What People Don’t Know About The Biden Record

David Leonhardt – NYT

Good morning. We’re covering public opinion about Biden’s record — as well as an Israeli strike, Sudan and summer concerts.President Biden, seen through a metal support, speaking at a rally in Philadelphia.President Biden Yuri Gripas for The New York Times

Fight theory

Polls show that many of the policies enacted by President Biden are popular. His measures to reduce the cost of insulin and other drugs receive support from more than 80 percent of Americans. His infrastructure bill, his hawkish approach to China and his all-of-the-above energy policy, which combines expanded oil drilling with clean-energy subsidies, are popular, too.

But voters obviously like some of his policies more than others. And an unusual pattern seems to be hurting Biden’s re-election campaign: Voters are less aware of his most popular policies than his more divisive ones.

The chart below captures the pattern. It is based on a poll last year by YouGov and Blueprint that asked voters, in separate questions, whether they supported various policies and whether they were aware that Biden had enacted them:A chart shows the support for versus the awareness of 20 of President Biden's policies. Some of the president's most popular policies, like reducing the federal deficit, capping Medicare drug costs, deploying more border agents and increasing oil and gas drilling are among his least known.Source: Blueprint/YouGov poll of 1,063 registered voters conducted Oct. 26 to Nov. 2, 2023. | By The New York Times

Canceling student debt and sending aid to Ukraine, for example, receive majority support, but not overwhelming support. Those are also among the policies that voters know best.

Increasing police funding and capping Medicare costs, by contrast, are extremely popular — and somewhat obscure. “We have found this disconnect between what voters care about and what they think Biden cares about,” said Evan Roth Smith of Blueprint, a Democratic research group.

In today’s newsletter, I’ll try to make sense of the disconnect, with help from an idea that a political strategist recently explained to me: fight theory.

Ukraine vs. bank fees

Biden’s biggest weakness in the 2024 campaign is arguably the cost of living. (His age and his record on immigration are also high on the list.) Annual inflation has averaged 5.5 percent during his presidency, up from 2.1 percent during the previous two decades. Most of the price increases aren’t Biden’s fault — just look at the high inflation in other countries — but many voters hold presidents accountable for the economic trends on their watch.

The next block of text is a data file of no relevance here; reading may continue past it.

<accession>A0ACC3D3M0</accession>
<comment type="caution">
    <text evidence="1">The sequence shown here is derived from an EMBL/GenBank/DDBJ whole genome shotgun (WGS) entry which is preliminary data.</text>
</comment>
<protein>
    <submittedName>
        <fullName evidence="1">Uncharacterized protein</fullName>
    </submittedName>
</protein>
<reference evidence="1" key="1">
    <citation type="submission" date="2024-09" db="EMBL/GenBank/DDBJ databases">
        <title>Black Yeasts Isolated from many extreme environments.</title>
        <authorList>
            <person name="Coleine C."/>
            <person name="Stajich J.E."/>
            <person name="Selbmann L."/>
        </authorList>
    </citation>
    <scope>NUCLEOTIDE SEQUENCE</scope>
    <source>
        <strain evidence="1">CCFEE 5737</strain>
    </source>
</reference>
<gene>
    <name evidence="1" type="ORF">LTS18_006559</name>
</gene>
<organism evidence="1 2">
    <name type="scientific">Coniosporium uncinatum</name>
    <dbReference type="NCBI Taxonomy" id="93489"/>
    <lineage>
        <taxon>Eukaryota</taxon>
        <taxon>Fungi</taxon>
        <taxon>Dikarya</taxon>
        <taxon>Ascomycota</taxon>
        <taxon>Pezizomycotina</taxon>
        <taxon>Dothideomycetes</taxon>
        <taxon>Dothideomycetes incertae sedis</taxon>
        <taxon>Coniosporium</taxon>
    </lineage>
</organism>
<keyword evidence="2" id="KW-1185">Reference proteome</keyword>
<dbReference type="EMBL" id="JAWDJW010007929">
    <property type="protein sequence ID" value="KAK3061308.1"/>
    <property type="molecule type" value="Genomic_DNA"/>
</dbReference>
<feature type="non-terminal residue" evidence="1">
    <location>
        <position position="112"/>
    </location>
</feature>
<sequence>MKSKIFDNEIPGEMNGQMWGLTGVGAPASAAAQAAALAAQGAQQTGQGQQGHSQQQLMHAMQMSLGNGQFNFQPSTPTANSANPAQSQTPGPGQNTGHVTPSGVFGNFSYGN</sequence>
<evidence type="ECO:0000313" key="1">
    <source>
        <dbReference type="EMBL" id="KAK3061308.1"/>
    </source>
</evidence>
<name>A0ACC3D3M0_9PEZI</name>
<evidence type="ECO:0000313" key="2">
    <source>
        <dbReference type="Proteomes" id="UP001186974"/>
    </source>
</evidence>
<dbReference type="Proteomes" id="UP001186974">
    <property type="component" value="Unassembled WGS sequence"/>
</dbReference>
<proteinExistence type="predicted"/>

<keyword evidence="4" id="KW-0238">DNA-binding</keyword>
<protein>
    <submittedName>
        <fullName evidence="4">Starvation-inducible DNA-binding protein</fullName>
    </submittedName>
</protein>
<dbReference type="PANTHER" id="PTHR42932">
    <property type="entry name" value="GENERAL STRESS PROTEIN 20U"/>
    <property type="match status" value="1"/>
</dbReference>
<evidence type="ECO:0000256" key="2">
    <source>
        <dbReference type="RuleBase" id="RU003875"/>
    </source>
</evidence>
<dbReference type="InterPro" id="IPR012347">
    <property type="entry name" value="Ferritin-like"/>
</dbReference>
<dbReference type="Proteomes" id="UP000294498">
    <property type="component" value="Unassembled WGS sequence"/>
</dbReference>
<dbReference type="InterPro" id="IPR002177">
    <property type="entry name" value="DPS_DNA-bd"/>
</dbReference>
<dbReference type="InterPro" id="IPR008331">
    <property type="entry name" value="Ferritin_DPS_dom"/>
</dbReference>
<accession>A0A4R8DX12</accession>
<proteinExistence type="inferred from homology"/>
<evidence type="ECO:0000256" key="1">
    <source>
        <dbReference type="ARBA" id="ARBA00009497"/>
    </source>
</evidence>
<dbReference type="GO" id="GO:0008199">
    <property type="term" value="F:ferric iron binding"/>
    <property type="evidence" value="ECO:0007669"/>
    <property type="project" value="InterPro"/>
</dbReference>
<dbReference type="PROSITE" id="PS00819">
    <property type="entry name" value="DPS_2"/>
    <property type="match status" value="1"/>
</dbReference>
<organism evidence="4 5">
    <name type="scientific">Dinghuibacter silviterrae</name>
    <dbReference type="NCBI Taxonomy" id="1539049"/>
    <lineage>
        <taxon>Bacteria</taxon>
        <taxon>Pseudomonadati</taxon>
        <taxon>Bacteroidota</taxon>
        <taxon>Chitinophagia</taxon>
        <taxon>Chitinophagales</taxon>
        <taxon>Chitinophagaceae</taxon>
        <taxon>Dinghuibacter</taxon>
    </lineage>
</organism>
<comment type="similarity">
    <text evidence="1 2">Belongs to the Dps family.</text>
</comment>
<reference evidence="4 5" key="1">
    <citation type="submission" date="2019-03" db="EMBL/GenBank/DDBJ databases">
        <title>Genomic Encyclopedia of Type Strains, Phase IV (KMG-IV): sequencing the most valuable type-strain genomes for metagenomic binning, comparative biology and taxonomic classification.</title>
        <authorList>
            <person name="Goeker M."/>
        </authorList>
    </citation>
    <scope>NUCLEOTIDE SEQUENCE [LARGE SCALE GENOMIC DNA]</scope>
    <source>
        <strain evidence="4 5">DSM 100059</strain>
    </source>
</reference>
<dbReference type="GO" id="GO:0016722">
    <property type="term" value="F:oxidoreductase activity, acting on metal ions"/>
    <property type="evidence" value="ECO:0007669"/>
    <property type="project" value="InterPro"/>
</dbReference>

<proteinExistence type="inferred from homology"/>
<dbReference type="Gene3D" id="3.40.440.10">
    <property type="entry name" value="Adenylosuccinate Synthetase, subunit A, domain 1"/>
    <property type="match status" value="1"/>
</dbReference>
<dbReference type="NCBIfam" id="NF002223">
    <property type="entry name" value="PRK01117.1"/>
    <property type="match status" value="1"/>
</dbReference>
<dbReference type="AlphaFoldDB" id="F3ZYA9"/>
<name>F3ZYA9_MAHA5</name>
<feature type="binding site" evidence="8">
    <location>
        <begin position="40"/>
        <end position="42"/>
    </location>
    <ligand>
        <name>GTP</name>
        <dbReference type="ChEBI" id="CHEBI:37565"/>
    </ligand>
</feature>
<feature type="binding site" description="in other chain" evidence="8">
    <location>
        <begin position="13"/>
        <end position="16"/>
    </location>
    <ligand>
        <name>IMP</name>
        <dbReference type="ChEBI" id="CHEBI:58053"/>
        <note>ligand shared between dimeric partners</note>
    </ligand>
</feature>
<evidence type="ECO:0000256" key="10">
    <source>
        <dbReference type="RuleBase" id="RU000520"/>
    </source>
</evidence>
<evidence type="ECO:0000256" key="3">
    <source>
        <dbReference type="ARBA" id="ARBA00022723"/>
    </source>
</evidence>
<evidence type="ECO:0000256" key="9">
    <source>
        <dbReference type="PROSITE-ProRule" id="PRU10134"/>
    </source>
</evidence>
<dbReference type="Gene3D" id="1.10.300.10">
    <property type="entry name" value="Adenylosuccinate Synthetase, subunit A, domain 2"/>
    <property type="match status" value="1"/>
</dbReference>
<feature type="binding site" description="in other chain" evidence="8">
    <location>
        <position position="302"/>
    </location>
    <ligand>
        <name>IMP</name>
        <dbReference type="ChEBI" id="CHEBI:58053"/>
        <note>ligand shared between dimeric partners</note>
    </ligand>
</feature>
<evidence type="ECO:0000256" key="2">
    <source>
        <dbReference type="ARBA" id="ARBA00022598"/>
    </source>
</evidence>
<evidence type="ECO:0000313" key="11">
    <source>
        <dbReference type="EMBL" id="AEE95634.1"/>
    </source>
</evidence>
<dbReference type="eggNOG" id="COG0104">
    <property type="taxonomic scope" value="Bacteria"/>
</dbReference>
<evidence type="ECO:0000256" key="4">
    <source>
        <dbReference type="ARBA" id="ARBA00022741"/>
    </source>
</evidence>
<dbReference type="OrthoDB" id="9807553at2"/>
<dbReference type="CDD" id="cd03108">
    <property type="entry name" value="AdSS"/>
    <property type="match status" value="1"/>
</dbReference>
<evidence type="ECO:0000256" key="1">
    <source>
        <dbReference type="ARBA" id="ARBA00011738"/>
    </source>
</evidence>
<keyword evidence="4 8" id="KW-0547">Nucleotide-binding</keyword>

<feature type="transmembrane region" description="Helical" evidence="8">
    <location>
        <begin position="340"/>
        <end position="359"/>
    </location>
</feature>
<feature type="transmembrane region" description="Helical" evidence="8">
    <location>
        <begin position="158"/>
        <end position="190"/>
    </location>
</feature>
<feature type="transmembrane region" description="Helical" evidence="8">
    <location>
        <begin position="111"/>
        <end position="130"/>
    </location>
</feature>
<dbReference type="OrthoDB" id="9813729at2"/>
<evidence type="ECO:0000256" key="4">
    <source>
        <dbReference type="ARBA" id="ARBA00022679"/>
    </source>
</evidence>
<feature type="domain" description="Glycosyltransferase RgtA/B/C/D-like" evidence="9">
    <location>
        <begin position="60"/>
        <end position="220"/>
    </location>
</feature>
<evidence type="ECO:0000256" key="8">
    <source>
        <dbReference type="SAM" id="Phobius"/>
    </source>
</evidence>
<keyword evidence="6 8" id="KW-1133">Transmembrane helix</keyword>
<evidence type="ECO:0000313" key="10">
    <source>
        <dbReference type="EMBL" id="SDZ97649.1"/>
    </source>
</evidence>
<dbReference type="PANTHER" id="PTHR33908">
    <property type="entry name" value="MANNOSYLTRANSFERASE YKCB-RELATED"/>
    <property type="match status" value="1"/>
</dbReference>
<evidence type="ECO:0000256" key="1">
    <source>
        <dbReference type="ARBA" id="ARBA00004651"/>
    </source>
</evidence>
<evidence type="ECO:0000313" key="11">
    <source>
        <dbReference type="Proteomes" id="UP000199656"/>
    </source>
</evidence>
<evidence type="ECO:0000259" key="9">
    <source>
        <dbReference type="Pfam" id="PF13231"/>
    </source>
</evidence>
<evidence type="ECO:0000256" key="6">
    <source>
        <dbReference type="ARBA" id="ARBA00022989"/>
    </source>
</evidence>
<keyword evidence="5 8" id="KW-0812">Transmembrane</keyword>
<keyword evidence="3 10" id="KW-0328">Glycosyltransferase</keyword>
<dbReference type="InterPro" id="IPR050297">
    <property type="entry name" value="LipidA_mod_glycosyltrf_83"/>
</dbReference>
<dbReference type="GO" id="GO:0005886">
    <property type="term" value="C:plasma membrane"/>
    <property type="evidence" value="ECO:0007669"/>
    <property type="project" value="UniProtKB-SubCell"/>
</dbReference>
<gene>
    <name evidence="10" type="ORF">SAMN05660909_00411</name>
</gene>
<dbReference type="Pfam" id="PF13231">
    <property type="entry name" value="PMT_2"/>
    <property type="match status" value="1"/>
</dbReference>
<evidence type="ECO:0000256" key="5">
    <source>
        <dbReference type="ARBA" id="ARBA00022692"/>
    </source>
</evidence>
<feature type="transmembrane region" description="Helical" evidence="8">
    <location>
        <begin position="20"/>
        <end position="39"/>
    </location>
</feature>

Biden and his aides have tried to address this weakness by arguing that he understands Americans’ frustrations and is fighting to reduce prices. When I spoke recently with Lael Brainard, Biden’s national economic adviser, she named more than a dozen items that she said were part of Biden’s “cost-lowering agenda.” Her list included several of the policies you can see in the chart above.

(To go deeper, here are previous Morning newsletters about Biden’s moves on “junk fees” and medical costs and a story by my colleague Zolan Kanno-Youngs about insulin.)

Still, many of these policies receive relatively little attention. Compare how often you hear about, say, Biden’s moves to reduce credit-card late fees or the cost of hearing aids with how often you hear about Ukraine, Gaza, abortion, immigration or Donald Trump’s trial.

Why is this?

Adam Green, co-founder of Progressive Change Campaign Committee, a Democratic-aligned group, blames what he calls fight theory. “It’s not enough to have positive messaging,” Green said. “Voters must see drama, clash and an ongoing saga in order for our message to break through a cluttered news environment.”

Abortion and immigration receive a lot of attention partly because the two political parties argue so much about them. Similarly, student-debt cancellation is salient because it is a priority for progressives and anathema to conservatives (including the Republican appointees on the Supreme Court). Ukraine aid, likewise, was for months the subject of a debate in Congress.

These fights become the subject of political fundraising emails, activist campaigns, news stories and social media posts. Conflict attracts attention. The situation with Biden’s most popular economic policies — especially the reduction of medical costs — is somewhat different.

Quiet Republicans

Congressional Republicans generally voted against these policies. The Inflation Reduction Act, which is full of measures to cut medical costs, passed in 2022 with only Democratic votes. But many Republicans recognize the popularity of those policies and have been careful not to talk much about their opposition.

When Biden last year announced the first 10 drugs for which Medicare would begin to negotiate prices with pharmaceutical companies, Republicans stayed mostly quiet. They deprived Democrats of a fight.

But Republicans haven’t remained completely quiet about their opposition, and Biden’s campaign and other Democrats are likely to emphasize the contrast as the campaign picks up. They will try to pick more fights. One example: After Senator Tim Scott, a potential Trump running mate, introduced a measure this spring to repeal Biden’s limit on credit-card late fees, prominent Democrats like Chuck Schumer and Elizabeth Warren highlighted the issue.

Scott’s measure has little chance of becoming law while Biden is president. But if Trump returns to the White House and Republicans take control of Congress, they may well repeal several of Biden’s most popular policies and hope that voters don’t punish them too much for it. A goal of Biden’s campaign, Democrats say, will be to highlight that possibility.

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